How the Super Bowl failed its transit-riding attendees, an L.A. museum that collects houses, and why Monarch butterflies are dying (spoiler: because of us). Plus a McDonald's in Queens, Millennials in St. Louis, and biking in Las Vegas. It's time for your weekly Urban Reads.
- What was promoted as the "Mass Transit Super Bowl" was a nightmare for fans. NJ Transit only expected between 12,000 and 15,000 fans to take the train to the stadium. At the last minute they changed their estimate to the more realistic 27,000. "But by that time, though, it was too late. Commuters on the way to the game described the transit as 'worse than a sauna' and 'an epic fail'" [Gawker]
- Fantasy transit maps from almost every major public transportation city, and why it's important to dream about the transit systems we want [Wired]
- How a quirky museum in Los Angeles "collects" Victorian houses by moving them on-site to create a fake neighborhood of historic homes [Curbed LA]
- Populations of Monarch butterflies have dropped to their lowest levels in history, and it's pretty much all our fault [The Guardian]
- Michael Kimmelman visits a McDonald's in Queens that's become famous as a social center for elderly Koreans and sees how architecture can foster accessibility, convenience, and independence [New York Times]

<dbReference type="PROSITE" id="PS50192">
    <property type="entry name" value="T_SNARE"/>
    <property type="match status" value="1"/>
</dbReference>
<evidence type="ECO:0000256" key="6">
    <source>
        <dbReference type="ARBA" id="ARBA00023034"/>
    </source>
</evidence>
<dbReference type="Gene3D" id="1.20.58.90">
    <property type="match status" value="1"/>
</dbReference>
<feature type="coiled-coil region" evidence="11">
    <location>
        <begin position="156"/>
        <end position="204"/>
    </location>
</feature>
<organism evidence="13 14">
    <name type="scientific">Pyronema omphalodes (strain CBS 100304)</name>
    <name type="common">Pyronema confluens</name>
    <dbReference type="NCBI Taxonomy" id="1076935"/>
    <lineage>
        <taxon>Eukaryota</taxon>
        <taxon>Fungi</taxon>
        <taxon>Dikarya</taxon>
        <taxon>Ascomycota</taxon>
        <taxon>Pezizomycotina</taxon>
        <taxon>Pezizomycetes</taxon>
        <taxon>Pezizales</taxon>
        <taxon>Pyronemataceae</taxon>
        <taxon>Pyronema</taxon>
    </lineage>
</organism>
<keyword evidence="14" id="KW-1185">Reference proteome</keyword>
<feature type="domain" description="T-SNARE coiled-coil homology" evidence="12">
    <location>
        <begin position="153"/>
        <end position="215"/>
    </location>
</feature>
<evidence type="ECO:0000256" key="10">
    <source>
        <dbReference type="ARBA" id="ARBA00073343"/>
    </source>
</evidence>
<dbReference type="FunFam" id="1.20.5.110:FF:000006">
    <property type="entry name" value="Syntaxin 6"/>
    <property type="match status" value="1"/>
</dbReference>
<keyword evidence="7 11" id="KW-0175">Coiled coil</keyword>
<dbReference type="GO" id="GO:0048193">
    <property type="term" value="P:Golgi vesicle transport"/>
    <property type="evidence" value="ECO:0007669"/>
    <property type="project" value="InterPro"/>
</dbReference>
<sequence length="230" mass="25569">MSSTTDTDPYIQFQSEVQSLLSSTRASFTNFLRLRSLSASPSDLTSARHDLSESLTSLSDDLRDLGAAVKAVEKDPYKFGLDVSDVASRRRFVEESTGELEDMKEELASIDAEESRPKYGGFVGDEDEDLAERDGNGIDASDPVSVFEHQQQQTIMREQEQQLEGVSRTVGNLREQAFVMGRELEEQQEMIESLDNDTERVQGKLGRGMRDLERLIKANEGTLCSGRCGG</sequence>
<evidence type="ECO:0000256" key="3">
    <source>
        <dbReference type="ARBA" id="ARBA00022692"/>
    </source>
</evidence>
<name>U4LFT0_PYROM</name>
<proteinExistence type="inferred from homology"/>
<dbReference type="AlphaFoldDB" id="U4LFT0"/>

- Road diet porn! 25 before-and-after images of New York City streets transformed with bike lanes, better landscaping, new sidewalks and reduced car traffic [Architect's Newspaper]
- Millennials are moving to St. Louis at an unprecedented rate and contributing to the revitalization of the city [nextSTL]
- How LED streetlights will change the look of films shot in our cities (and also make everything look better in general) [Gizmodo]
- A German technology reporter went to Las Vegas for CES and tried to rent a bike to get around. Absurdity ensues [The Old New Thing]
Opening image courtesy Tina Roth Eisenberg—who you should be following on Instagram. Got an Instagram of your own you'd like us to use in our next link round-up? Tag it #gizmodocities and we'll be in touch if we want to post.